The wise man is like a householder who brings out of his treasure things both new and old.

Month: July, 2017

My daughter has an evil toy.

Laugh all you want; it’s true.

When this thing makes noise, she starts dancing in spasms.

Sometimes, when I am the only one in the room and on the other side of it, the toy starts making noise and ruining my peace. You know who ruins peace?

The devil. And clowns.

In one of its songs, this toy lies to my daughter by singing, “Circle, triangle, diamond, square. They all make a happy pair.” You know lies?

The devil. And politicians.

The toy is evil and must be stopped.


Review: “It’s Okay About It” by Lauren Casper; or, I read a mom-book.

This is a review of the book It’s Okay About It by Lauren Casper.

When it comes to books, usually about as touchy-feely as I get is reading something from Mitch Albom. Even then, while his work is sentimental, it isn’t emotional. Approaching a book like Lauren Casper’s It’s Okay About It provided me with a challenge as a reader: how do I approach a book written from the perspective of a mother of an adopted, autistic child when something like this is nothing like what I usually read? Fortunately, the challenge was not as great as I anticipated because of how engaging the book’s contents are.

Through the twenty-one anecdotes that make up It’s Okay About It, Casper weaves together episodes of her life as an adoptive mother which help the reader understand her growth and development alongside that of her adopted son Mareto. Each chapter is a meditation on a particular phrase which Mareto happens to say. There were a few points where I felt like Casper might have gone off the deep (intellectually-reflective) end to where it almost felt like a stretch in connecting Mareto’s phrase to a larger topic (“I Smell Jellyfish” or even “Watch Out for Diesel 101” for example). But even in those moments, the chapters are thoughtful.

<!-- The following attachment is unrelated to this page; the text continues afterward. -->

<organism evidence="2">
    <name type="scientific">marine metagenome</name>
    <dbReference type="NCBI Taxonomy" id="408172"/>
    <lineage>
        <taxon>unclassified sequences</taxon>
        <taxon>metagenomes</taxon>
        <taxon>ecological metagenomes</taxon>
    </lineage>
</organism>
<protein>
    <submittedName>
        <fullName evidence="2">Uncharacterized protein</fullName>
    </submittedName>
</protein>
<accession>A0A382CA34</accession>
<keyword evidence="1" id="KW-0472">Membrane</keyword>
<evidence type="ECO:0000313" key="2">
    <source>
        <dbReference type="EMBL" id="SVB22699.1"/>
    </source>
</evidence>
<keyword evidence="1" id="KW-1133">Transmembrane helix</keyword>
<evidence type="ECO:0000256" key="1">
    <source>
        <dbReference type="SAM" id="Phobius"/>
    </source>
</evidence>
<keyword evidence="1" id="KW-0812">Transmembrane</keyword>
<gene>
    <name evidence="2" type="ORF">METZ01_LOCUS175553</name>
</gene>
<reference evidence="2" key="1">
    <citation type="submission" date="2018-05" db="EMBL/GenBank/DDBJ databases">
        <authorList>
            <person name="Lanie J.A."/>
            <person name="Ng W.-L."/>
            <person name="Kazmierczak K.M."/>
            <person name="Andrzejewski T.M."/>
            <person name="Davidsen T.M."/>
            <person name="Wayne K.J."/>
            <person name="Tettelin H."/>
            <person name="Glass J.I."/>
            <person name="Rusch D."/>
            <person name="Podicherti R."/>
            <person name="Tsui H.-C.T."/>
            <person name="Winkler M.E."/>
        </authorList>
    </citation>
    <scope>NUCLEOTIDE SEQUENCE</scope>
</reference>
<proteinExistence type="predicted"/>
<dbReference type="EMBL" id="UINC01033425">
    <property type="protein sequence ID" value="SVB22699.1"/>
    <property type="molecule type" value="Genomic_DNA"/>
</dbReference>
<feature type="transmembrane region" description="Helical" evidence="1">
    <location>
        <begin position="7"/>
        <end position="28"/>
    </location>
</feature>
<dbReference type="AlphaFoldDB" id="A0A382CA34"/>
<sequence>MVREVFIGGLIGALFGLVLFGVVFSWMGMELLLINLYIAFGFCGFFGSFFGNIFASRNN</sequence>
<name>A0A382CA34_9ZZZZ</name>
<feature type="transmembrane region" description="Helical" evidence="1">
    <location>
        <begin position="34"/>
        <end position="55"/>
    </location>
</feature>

What was a challenge for me in reading It’s Okay About It was how much Casper hovers in the realm of emotional awareness and maternity. As a dad, I can appreciate emotional awareness. Maternity is harder for me to relate to. Casper does not shy away from sharing with the reader what she is thinking, how she is feeling, the source of the feelings, and their implications and how it impacts her motherhood. In a way, I guess, it helps me have a better perspective on some of my own wife’s potential thoughts and internal monologues.

It’s Okay About It is a good, edifying, enjoyable read. It is not my typical go-to, but I am glad I picked it up. If the perspective reader is a parent, soon-to-be parent, someone who works with kids, or someone who wants a different way of looking at things, pick this book up.

I received my copy of this book for free from BookLook Bloggers in exchange for reviewing it. I was not obligated to publish a positive review; the opinions expressed are mine.

Confession: I am starting to feel like a little kid.

I have been a member of the Lakeland School Corporation family since 2009. From the first day, I have been at the high school. Now, after eight years of high school life, I will be making the middle school my home. The first day with students is less than a month away. And I am starting to feel:



(a little) Scared


In short, I am starting to feel like a little kid who is preparing for the first day of school. But this notion has me wondering something: if adults experience these feelings when something new happens, then is it “feeling like a little kid?” Maybe we should shift our view to seeing it as experiencing a fundamental part of being human. When little kids get those feelings, it is special because it is them taking a first/next step in experiencing this thing called life. And maybe that is why it is a special idea for us; it is one time where we unconsciously really first felt alive?